Working With Data

JSON

Generally all actions operate on valid JSON data. Each input line is a JSON document delimited by a line feed, which we call an 'event'. The JSON document is composed of keys followed by values, e.g. "key":"value". Values can be text, numbers or booleans (true or false). All numbers are stored as double-precision floating-point numbers (no 'integer or float' distinction).

Also generally, all inputs provide JSON data. A line of output is made into a JSON document like so: {"_raw":"the line"}. (There may be other fields as well, like with TCP/UDP inputs).

So the default output of exec with command uptime will be something like {"_raw":" 13:46:33 up 2 days, 4:25, 1 user, load average: 0.48, 0.39, 0.31"}.

Using extract to Extract Fields using Patterns

This can be passed to the extract action like so:

- extract:
    input-field: _raw
    remove: true
    pattern: 'load average: (\S+), (\S+), (\S+)'
    output-fields: [m1, m5, m15]
# {"m1":"0.48","m5","0.39","m15","0.31"}

(If we did not say remove: true then the output event would still contain _raw.)

The important point is that usually the input data starts as JSON, and continues to be processed as JSON.

By default, extract is tolerant: if it cannot match data it will let it pass through unaltered, unless you say drop: true.

This is the most general way to convert data, and requires some familiarity with regular expressions. If possible, use expand for delimited data.

Number and Unit Conversion

extract does not automatically convert strings into numbers. That is the job of convert.

# {"m1":"0.48","m5","0.39","m15","0.31"}
- convert
  - m1: num
  - m5: num
  - m15: num
# {"m1":0.48,"m5",0.39,"m15",0.31}

Working with Raw Text with raw

Sometimes data needs to enter the Pipe as raw text.

Suppose there is a tool with output like this:

netter v0.1
copyright Netter Corp
output
port,throughput
1334,45552
1335,5666

Suppose also that we would like to treat it as CSV (and assume there's no --shutup flag). So we need to skip until that header line. After that, just wrap up as _raw for later processing.

I've put this text into netter.txt and run this pipe. We skip until the line that starts with "port,". raw: true to stop exec 'quoting' the line, raw-discard-until to skip, and raw-to-json to quote the line as JSON.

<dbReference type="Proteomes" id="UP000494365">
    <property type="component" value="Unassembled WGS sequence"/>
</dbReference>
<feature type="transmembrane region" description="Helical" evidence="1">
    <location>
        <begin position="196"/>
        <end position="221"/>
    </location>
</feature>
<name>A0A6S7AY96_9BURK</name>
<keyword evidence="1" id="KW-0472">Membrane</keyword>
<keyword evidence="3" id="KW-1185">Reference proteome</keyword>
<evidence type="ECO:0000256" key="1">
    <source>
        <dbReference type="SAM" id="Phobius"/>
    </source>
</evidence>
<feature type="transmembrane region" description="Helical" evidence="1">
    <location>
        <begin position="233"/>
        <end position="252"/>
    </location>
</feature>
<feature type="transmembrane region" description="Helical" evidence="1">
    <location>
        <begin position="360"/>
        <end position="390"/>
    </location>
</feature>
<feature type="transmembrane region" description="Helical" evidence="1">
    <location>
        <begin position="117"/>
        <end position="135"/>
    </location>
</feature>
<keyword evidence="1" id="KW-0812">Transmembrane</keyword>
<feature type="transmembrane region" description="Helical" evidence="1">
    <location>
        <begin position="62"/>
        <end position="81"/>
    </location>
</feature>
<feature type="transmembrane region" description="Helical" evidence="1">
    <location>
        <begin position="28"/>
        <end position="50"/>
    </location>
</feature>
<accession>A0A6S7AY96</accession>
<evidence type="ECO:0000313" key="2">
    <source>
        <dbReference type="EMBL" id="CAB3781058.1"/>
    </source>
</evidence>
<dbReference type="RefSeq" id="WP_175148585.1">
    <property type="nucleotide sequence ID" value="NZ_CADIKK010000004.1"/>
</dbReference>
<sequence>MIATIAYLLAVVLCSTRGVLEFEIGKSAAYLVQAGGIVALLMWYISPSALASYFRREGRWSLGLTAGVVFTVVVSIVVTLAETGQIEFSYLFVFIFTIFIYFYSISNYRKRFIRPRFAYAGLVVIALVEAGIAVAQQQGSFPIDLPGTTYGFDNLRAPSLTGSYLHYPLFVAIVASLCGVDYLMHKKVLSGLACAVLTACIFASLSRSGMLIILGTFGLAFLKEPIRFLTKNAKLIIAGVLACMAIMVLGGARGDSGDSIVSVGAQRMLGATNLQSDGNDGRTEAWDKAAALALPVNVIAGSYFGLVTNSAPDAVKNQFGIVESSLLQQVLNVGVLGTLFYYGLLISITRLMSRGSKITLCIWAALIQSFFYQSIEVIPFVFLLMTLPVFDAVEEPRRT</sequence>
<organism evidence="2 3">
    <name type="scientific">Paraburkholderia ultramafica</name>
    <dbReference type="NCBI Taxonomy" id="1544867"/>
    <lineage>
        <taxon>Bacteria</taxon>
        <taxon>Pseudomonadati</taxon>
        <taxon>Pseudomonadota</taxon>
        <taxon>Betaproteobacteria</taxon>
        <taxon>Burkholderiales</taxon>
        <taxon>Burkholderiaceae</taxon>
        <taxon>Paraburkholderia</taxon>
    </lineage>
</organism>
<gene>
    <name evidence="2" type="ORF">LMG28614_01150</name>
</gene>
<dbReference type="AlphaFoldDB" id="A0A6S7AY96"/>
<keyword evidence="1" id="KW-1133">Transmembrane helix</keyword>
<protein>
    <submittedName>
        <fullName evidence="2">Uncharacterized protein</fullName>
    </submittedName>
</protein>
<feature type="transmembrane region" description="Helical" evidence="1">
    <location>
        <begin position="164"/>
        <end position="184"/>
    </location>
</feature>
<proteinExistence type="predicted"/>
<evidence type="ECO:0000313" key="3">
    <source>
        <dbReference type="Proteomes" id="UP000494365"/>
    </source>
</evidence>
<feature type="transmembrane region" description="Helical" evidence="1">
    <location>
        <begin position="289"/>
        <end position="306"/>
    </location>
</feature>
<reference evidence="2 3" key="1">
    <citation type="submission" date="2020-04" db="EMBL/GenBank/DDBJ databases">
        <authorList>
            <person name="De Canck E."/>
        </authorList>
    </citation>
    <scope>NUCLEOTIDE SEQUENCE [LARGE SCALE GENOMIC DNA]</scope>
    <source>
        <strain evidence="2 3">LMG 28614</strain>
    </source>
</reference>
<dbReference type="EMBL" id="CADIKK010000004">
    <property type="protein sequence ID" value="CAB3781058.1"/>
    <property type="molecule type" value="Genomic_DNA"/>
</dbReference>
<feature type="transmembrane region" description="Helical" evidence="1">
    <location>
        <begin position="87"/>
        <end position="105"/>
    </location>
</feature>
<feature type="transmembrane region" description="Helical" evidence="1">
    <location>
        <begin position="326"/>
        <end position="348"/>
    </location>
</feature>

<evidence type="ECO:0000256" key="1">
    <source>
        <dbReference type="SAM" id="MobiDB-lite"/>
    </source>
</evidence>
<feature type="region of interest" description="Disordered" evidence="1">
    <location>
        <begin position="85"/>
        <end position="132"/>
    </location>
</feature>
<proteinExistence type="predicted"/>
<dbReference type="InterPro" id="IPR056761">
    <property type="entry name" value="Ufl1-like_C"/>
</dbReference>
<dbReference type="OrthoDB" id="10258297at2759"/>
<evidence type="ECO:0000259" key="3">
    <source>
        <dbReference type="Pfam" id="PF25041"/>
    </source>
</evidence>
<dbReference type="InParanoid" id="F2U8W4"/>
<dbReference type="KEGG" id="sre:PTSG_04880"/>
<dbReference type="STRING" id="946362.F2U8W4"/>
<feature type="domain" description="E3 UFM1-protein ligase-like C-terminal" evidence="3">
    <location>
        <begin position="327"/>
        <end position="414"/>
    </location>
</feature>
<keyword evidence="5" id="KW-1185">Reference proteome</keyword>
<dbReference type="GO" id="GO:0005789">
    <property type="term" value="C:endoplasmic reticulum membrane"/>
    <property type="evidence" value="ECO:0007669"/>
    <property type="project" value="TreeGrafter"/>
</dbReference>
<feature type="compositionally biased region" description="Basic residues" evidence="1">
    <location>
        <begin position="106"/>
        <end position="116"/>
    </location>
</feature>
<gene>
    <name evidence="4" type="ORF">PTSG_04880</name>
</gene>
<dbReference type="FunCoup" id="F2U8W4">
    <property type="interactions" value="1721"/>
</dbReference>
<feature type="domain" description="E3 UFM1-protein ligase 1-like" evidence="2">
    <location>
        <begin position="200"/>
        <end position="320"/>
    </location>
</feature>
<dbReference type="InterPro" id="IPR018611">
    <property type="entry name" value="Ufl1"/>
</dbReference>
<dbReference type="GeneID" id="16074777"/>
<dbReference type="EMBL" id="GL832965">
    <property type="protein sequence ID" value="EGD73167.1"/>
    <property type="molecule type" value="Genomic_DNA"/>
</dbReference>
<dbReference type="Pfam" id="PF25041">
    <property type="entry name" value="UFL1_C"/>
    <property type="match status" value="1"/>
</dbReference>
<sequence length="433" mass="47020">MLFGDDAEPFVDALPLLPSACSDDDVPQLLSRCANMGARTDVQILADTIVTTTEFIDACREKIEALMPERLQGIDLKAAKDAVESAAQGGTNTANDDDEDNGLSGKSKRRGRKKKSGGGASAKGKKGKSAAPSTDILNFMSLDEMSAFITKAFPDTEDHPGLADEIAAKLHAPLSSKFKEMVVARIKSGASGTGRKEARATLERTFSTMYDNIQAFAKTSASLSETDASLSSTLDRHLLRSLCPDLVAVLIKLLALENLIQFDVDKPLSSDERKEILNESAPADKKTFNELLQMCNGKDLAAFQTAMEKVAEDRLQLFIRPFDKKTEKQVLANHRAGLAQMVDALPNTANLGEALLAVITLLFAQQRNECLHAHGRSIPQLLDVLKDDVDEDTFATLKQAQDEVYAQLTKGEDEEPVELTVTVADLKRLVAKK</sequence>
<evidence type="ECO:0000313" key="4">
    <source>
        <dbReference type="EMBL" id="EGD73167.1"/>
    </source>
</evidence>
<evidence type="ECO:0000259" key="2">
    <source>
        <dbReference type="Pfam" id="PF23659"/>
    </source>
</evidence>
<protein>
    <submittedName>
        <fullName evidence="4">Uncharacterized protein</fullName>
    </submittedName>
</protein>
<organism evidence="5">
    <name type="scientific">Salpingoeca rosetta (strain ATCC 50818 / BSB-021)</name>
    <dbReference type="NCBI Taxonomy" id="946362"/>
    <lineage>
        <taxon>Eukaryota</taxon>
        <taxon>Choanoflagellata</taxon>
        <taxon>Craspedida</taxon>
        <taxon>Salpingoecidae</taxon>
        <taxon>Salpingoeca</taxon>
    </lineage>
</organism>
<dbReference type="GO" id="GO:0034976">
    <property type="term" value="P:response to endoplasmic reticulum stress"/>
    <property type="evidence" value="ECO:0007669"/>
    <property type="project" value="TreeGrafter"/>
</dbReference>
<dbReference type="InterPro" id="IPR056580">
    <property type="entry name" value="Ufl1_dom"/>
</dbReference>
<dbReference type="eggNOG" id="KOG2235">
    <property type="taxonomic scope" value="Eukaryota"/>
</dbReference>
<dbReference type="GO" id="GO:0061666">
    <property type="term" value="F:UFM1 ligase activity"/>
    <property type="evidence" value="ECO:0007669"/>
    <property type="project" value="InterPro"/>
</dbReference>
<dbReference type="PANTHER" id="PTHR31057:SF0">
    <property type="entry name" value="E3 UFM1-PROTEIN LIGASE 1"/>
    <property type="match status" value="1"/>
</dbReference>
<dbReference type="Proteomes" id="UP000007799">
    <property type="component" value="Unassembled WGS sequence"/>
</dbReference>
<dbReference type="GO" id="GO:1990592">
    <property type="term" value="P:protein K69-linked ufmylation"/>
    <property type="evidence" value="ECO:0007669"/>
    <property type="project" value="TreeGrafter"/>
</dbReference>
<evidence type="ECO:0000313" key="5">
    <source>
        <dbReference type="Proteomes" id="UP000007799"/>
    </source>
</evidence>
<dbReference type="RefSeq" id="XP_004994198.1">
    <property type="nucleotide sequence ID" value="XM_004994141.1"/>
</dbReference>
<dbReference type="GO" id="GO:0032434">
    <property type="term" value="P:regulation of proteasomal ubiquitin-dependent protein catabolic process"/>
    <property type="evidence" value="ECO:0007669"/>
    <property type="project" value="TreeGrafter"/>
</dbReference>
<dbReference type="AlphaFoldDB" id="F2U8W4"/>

name: netter
input:
    exec:
        command: 'cat netter.txt'
        raw: true
actions:
- raw:
    discard-until: '^port,'
- raw:
    to-json: _raw
output:
    write: console
# {"_raw":"port,throughput"}
# {"_raw":"1334,45552"}
# {"_raw":"1335,5666"}

Converting from CSV

Once input data is in this form, can use expand to convert CSV data.

# {"_raw":"port,throughput"}
# {"_raw":"1334,45552"}
# {"_raw":"1335,5666"}
- expand:
    input-field: _raw
    remove: true
    csv:
        header: true
# {"port":1334,"throughput":45552}
# {"port":1335,"throughput":5666}

Using an existing header is convenient but the actual types of the fields are worked out by auto-conversion. This may not be what you want.

Alternatively, fields will specify the name and the type of the columns. The allowed types are "str", "num", "null" or "bool". Finally, field-file is a file containing "name:type" lines. Provide either fields or field-file.

Headers may also be specified as a field header-field containing the column names separated by the deimiter. If header-field-types: true then the format is 'name:type'.

This header-field only needs to be specified at the start, but can be specified again when the schema changes (i.e. names and/or types of columns changes.). collapse with header-field-on-change: true will write events with this format.